Nav: Home

Today's self-taught typists almost as fast as touch typists

October 18, 2016

These days, due to the spread of computers, tablets and smart phones, almost everybody types. But most modern-day typists are self-taught and have adopted "nonstandard" styles that are much different from the "touch typing" taught in typing classes.

Three years ago, after completing a study that found standard touch typists can't identify the positions of many of the keys on the QWERTY keyboard and novice typists don't appear to learn key locations in the first place, Centennial Professor of Psychology Gordon Logan, research assistant Jana Ulrich and doctoral student Dakota Lindsey at Vanderbilt University began wondering how effective these nonstandard typing techniques were and whether today's keyboardists would benefit from taking typing classes in elementary school.

So they conducted a study with 48 participants, half of whom reported they were standard and half of whom reported they were nonstandard typists. The results are described in the paper "Different (Key)Strokes for Different Folks: How Standard and Nonstandard Typists Balance Fitt's Law and Hick's Law" published online Oct. 17 by the Journal of Experimental Psychology: Human Perception and Performance.

"According to basic psychological laws that govern fine motor skills, the typing style that uses the most fingers consistently should be the fastest and most effective," said Logan. "Our study confirmed the theory by determining that touch typists have a definite edge in speed but we also found that nonstandard typists can type almost as quickly and accurately as touch typists as long as they can see the keyboard."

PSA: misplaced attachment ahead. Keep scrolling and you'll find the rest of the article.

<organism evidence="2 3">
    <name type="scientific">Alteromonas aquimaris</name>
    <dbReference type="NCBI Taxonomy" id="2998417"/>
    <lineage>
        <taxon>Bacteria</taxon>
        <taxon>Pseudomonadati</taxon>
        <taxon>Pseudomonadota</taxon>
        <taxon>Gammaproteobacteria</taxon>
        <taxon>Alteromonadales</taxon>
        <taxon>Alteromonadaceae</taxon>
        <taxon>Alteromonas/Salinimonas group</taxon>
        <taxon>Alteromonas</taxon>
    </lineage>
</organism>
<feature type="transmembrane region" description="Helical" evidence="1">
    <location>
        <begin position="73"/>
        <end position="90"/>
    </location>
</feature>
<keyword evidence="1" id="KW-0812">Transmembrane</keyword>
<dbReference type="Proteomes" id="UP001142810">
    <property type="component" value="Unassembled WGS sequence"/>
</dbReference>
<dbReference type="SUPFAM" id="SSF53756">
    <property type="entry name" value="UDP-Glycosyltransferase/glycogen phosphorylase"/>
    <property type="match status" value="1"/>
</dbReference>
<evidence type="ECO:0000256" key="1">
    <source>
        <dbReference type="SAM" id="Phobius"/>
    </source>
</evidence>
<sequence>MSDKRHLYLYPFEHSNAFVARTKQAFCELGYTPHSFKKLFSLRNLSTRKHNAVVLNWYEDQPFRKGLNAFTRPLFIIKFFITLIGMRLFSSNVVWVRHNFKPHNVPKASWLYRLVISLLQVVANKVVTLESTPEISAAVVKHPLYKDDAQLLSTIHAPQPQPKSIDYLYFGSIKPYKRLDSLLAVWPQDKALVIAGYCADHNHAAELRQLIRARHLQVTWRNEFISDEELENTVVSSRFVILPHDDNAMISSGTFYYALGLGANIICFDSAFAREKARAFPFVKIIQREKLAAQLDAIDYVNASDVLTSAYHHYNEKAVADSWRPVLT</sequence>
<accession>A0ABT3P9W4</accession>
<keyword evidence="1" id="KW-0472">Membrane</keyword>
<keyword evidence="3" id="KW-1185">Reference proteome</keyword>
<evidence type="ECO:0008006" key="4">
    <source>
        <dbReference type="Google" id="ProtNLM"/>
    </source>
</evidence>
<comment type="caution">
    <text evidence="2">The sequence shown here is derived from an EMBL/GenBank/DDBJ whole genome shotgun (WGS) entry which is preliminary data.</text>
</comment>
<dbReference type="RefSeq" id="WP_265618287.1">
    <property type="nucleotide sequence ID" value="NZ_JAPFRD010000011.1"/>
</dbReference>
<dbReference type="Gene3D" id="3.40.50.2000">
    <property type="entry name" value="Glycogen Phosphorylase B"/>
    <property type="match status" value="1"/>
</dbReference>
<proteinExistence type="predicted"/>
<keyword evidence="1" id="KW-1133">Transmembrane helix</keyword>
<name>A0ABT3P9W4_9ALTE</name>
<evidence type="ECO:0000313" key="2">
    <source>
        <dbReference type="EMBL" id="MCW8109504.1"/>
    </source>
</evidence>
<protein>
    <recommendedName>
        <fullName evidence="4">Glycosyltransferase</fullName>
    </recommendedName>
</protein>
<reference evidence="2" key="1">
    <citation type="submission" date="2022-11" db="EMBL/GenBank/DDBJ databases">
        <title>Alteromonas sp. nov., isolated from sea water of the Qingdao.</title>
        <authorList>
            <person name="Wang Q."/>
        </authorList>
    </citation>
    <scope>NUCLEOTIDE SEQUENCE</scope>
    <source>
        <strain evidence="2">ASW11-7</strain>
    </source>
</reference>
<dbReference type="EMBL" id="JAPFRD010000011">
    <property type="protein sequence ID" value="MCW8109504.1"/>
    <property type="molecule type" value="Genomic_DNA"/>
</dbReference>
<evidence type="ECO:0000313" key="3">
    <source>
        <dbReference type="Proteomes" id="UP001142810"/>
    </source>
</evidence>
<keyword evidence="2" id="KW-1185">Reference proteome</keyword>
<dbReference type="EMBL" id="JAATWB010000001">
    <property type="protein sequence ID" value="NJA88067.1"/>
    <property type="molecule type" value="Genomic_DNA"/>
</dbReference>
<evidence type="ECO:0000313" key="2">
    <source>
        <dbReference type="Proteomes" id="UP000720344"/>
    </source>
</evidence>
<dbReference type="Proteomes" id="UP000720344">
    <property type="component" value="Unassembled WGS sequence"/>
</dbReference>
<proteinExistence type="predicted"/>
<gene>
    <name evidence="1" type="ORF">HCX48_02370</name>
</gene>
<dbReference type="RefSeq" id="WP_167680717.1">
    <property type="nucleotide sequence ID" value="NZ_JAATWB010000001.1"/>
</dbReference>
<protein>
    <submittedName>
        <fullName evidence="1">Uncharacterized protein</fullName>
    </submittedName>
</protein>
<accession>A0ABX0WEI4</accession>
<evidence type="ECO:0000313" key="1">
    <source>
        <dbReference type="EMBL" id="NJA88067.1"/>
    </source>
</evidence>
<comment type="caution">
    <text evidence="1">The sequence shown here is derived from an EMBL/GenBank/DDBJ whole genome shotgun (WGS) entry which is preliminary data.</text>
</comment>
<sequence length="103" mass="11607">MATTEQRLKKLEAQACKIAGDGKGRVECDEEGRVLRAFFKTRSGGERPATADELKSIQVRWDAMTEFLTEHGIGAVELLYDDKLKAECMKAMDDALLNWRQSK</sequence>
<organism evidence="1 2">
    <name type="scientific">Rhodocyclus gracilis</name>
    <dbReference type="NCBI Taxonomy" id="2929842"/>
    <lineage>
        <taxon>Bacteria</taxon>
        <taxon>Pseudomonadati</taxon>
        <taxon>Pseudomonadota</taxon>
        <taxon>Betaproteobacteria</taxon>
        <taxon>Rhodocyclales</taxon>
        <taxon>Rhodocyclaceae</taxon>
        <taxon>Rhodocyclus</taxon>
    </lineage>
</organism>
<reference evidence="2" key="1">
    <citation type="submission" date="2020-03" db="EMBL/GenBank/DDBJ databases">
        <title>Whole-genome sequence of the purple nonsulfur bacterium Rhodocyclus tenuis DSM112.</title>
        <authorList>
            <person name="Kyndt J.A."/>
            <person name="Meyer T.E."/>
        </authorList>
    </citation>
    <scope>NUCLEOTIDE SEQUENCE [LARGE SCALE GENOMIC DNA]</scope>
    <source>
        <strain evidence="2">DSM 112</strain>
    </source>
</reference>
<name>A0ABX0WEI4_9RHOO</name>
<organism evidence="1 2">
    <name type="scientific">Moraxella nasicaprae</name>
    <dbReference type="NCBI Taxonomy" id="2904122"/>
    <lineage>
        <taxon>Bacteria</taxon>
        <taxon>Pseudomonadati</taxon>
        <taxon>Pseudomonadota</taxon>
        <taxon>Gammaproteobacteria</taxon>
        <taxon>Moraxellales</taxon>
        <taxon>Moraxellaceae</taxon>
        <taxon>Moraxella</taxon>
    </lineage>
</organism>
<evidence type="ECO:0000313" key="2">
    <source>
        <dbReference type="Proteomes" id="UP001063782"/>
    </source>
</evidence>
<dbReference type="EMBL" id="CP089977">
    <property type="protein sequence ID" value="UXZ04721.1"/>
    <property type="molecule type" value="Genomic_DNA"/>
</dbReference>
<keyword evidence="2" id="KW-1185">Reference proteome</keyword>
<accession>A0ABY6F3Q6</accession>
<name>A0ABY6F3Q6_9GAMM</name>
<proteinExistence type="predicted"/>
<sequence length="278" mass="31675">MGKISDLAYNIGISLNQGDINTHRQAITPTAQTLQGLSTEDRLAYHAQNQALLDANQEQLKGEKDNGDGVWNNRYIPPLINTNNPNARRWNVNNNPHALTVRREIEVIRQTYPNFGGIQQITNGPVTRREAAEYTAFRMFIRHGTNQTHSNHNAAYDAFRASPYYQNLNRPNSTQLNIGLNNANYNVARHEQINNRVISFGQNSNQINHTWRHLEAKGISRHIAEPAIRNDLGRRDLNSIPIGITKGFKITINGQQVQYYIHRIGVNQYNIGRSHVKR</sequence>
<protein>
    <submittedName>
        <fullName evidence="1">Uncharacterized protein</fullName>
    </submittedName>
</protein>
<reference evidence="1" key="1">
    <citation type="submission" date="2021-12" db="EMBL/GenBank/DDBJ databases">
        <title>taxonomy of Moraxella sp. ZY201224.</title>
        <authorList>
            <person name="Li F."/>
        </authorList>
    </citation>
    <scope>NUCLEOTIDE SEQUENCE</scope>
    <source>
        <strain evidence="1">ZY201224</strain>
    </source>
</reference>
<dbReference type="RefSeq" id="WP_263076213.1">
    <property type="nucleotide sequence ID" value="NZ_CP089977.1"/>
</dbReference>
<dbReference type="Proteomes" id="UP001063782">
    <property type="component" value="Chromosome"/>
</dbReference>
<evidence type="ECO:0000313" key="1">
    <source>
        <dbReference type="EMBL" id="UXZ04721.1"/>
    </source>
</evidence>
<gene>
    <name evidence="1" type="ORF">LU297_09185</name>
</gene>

In their tests, standard typists averaged 80 words per minute compared to 72 for the nonstandard typists. "We even had one two-finger typist who could manage 60 words per minute. That is good enough to pass a typing proficiency test," said Logan.

In addition, the researchers point out that most of the typing people do these days involves composing messages, not directly copying printed material, which is the basis of typing speed tests. In an unpublished test, they found that a skilled typist who could type at 78 words per minute slowed down to 45 words per minute when composing messages. This suggests that the speed difference between standard and nonstandard typists probably does not have much impact on messaging and similar activities.

Based on their results, the researchers question whether schools should invest in teaching typing to children at an earlier age. "The benefits of earlier training may not be large enough to outweigh the costs the typist and educational system would have to pay," Logan said. "Similarly, our results raise the question of the value of remedial training for nonstandard typists."

One of the surprises the researchers got was the discovery that 14 of the 24 typists who said they were standard typists were actually nonstandard typists. Citing another study that found 90 percent of its subjects were nonstandard, the researchers commented, "Perhaps standard typists are a rare breed."

The researchers tested the keyboard knowledge of both groups and found them both to be incomplete and inaccurate. Standard typists, on average, could correctly identify 17 keys, got four incorrect and omitted five. Nonstandard typists correctly identified 15 keys, got seven incorrect and omitted five.

"Neither group had enough explicit knowledge of the keyboard to support their demonstrated speed," the researchers state. "Both groups seem able to type without thinking about letters, keys and movements, having handed that off to the motor system."

By analyzing how the typists' performance changed when the keyboard was obscured, the researchers discovered that the nonstandard typists rely on their vision much more than standard typists. When the keyboard was obscured the speed and accuracy of the nonstandard typists dropped while that of the standard typists remained about the same.